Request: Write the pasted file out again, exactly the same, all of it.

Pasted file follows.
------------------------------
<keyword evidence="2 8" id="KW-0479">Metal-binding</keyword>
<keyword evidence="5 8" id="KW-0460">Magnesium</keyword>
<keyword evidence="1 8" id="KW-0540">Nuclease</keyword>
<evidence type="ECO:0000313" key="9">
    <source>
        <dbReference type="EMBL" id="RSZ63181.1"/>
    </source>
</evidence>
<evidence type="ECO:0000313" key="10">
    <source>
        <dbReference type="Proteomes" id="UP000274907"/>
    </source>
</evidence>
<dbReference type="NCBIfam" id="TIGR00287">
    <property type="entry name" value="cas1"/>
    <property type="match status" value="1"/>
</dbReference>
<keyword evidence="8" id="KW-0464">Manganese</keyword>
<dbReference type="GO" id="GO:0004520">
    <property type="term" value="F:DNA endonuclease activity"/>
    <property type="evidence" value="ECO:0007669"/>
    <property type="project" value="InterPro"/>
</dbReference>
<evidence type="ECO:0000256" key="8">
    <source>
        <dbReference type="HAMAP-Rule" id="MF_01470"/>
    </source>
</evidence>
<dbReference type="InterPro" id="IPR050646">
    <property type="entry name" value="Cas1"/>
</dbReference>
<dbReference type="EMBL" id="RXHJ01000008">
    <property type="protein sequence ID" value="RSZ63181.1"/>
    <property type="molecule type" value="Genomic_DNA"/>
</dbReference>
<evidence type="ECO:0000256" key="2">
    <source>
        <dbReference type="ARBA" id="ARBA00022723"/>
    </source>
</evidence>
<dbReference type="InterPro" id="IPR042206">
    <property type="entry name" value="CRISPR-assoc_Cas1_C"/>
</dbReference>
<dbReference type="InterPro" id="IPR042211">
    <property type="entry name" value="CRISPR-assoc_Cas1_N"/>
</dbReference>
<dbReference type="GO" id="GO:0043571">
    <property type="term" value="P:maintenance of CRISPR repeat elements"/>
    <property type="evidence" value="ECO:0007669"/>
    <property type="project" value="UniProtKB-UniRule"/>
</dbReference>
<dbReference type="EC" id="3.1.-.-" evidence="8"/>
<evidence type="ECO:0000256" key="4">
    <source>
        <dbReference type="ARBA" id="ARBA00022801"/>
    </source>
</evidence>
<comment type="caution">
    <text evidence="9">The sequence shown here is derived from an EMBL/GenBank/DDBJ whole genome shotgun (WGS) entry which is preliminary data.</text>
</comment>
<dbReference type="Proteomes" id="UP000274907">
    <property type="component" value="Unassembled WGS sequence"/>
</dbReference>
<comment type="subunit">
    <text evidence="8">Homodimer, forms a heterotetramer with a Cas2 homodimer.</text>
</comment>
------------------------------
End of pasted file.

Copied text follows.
<keyword evidence="2 8" id="KW-0479">Metal-binding</keyword>
<keyword evidence="5 8" id="KW-0460">Magnesium</keyword>
<keyword evidence="1 8" id="KW-0540">Nuclease</keyword>
<evidence type="ECO:0000313" key="9">
    <source>
        <dbReference type="EMBL" id="RSZ63181.1"/>
    </source>
</evidence>
<evidence type="ECO:0000313" key="10">
    <source>
        <dbReference type="Proteomes" id="UP000274907"/>
    </source>
</evidence>
<dbReference type="NCBIfam" id="TIGR00287">
    <property type="entry name" value="cas1"/>
    <property type="match status" value="1"/>
</dbReference>
<keyword evidence="8" id="KW-0464">Manganese</keyword>
<dbReference type="GO" id="GO:0004520">
    <property type="term" value="F:DNA endonuclease activity"/>
    <property type="evidence" value="ECO:0007669"/>
    <property type="project" value="InterPro"/>
</dbReference>
<evidence type="ECO:0000256" key="8">
    <source>
        <dbReference type="HAMAP-Rule" id="MF_01470"/>
    </source>
</evidence>
<dbReference type="InterPro" id="IPR050646">
    <property type="entry name" value="Cas1"/>
</dbReference>
<dbReference type="EMBL" id="RXHJ01000008">
    <property type="protein sequence ID" value="RSZ63181.1"/>
    <property type="molecule type" value="Genomic_DNA"/>
</dbReference>
<evidence type="ECO:0000256" key="2">
    <source>
        <dbReference type="ARBA" id="ARBA00022723"/>
    </source>
</evidence>
<dbReference type="InterPro" id="IPR042206">
    <property type="entry name" value="CRISPR-assoc_Cas1_C"/>
</dbReference>
<dbReference type="InterPro" id="IPR042211">
    <property type="entry name" value="CRISPR-assoc_Cas1_N"/>
</dbReference>
<dbReference type="GO" id="GO:0043571">
    <property type="term" value="P:maintenance of CRISPR repeat elements"/>
    <property type="evidence" value="ECO:0007669"/>
    <property type="project" value="UniProtKB-UniRule"/>
</dbReference>
<dbReference type="EC" id="3.1.-.-" evidence="8"/>
<evidence type="ECO:0000256" key="4">
    <source>
        <dbReference type="ARBA" id="ARBA00022801"/>
    </source>
</evidence>
<comment type="caution">
    <text evidence="9">The sequence shown here is derived from an EMBL/GenBank/DDBJ whole genome shotgun (WGS) entry which is preliminary data.</text>
</comment>
<dbReference type="Proteomes" id="UP000274907">
    <property type="component" value="Unassembled WGS sequence"/>
</dbReference>
<comment type="subunit">
    <text evidence="8">Homodimer, forms a heterotetramer with a Cas2 homodimer.</text>
</comment>